Tuesday, April 28, 2020

The Czech Republic Remembers the Martyrs of Communism

Almost two years had passed since the “Prague coup” of February 25, 1948, which saw the Communist Party seize power in Czechoslovakia. While the whole country fell into the hands of Joseph Stalin’s agents, another Joseph, a Catholic priest, celebrated Mass on December 11, 1949 in his church in Cihost, a village located 100 kilometers southeast of Prague.

During Fr. Joseph Toufar’s sermon, the 20 or so faithful present saw the crucifix on the main altar move several times. The priest, who was not aware of this unusual event high above the pulpit, was informed of it by the parishioners at the end of the Mass. He recommended that they remain silent. Despite everything, the news spread and reached the ears of the sinister Statni Bezpecnost (StB), the political police charged with carrying out the base works of the Communist party.

For the StB, it could only be a false miracle, fabricated by the priest in order to encourage the gullible to oppose the regime in place. Fr. Toufar was imprisoned at the end of January 1950. He was tortured many times and died of his wounds on February 25, 1950. (Read more.

Wednesday, April 15, 2020

Imploring the Intercession of St. Michael

From Church Militant:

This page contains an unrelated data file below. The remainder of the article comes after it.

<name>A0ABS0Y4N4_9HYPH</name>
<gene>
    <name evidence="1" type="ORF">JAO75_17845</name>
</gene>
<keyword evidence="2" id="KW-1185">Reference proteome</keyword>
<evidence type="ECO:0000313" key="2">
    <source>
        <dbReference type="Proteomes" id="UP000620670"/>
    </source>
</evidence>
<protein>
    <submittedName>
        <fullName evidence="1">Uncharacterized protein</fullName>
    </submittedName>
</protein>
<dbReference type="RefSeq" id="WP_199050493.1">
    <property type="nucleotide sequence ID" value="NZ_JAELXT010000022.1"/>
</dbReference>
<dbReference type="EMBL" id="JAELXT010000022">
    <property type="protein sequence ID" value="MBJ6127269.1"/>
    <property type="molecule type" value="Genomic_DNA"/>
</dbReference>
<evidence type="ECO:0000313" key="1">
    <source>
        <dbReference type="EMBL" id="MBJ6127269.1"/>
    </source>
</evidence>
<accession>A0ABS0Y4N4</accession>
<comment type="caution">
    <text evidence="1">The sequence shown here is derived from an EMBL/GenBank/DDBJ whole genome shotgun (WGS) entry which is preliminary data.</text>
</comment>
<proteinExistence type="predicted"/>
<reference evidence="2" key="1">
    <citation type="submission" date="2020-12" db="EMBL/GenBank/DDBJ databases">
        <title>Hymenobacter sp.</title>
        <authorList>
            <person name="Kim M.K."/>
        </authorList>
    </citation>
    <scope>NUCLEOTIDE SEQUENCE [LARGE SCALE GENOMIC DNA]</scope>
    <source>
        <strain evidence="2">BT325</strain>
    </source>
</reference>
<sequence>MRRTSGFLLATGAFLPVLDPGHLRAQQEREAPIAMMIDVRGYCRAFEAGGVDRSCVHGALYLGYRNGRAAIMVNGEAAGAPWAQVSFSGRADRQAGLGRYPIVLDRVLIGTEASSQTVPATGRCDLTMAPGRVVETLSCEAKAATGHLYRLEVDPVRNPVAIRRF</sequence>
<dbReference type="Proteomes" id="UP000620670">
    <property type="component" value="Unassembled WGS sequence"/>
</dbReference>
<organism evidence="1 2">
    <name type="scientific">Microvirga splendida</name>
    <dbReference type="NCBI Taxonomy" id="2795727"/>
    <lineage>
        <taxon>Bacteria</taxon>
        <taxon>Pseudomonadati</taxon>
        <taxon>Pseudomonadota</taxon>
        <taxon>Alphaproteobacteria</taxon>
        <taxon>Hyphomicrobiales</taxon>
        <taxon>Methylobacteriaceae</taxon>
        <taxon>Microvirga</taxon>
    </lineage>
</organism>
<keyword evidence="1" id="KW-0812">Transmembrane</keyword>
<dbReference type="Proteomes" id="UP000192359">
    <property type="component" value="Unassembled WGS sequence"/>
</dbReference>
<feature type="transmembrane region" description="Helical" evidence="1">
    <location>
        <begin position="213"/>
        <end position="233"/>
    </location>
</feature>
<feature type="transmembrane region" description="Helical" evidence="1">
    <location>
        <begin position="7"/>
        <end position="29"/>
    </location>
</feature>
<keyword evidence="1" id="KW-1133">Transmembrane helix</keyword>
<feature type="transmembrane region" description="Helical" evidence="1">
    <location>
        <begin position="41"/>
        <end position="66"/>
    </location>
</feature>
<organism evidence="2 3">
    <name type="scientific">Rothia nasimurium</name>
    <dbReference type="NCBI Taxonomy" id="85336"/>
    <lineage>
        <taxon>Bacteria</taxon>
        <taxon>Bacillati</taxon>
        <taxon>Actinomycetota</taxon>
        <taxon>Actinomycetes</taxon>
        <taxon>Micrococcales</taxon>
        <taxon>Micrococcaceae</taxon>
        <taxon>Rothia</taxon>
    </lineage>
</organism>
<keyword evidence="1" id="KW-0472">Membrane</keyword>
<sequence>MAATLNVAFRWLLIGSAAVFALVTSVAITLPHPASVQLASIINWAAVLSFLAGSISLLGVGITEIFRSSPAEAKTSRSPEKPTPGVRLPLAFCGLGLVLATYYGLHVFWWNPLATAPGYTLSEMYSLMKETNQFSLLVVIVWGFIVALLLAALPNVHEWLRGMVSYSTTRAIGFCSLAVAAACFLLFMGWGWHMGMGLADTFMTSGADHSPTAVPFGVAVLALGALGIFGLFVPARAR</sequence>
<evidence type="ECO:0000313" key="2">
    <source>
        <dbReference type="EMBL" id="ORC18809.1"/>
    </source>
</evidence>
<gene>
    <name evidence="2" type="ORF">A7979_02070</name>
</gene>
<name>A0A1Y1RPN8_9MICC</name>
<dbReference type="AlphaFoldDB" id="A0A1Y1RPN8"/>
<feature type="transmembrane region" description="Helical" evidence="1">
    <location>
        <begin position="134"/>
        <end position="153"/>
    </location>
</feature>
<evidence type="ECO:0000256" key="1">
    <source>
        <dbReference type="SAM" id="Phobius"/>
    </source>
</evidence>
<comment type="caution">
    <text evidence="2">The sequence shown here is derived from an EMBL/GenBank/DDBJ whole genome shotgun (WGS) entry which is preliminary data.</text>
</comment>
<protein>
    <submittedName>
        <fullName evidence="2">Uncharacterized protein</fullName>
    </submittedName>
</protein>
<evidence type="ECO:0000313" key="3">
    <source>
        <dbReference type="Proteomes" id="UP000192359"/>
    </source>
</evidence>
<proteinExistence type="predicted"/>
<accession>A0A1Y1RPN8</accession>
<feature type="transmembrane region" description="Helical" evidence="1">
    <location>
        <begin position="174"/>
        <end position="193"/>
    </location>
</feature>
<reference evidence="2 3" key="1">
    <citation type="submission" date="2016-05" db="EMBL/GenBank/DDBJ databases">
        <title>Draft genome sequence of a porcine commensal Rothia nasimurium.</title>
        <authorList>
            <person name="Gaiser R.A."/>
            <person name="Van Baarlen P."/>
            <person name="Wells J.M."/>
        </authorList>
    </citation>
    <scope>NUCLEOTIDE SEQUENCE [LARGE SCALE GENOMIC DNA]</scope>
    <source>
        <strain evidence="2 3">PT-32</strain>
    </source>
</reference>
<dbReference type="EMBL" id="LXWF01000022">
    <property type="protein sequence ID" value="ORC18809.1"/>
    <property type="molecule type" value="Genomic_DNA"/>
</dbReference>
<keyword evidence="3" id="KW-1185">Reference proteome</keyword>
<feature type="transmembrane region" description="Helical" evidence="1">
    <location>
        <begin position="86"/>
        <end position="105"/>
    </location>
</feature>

Saint Michael is believed to have made multiple appearances in the mountain town beginning in late A.D. 400, when a bishop, hesitant at first about who he was seeing, acquiecsed to the veracity of his visons after fasting and prayer. The cave-church was built following St. Michael's request and is believed to be the only building of worship in the Catholic Church consecrated by the archangel, earning its title of Celestial Basilica. Saint Michael makes his presence felt in another powerful way in Gargano: the Sanctuary of Monte Sant'Angelo rests in the middle of a mysterious ley line that links seven sacred sites — all connected to the archangel — from Ireland to Israel. The line cuts a perfectly straight swath for over 2,000 km across the heart of Europe. According to tradition, "The Sword of Saint Michael" represents the blow with which St. Michael sends the devil to Hell.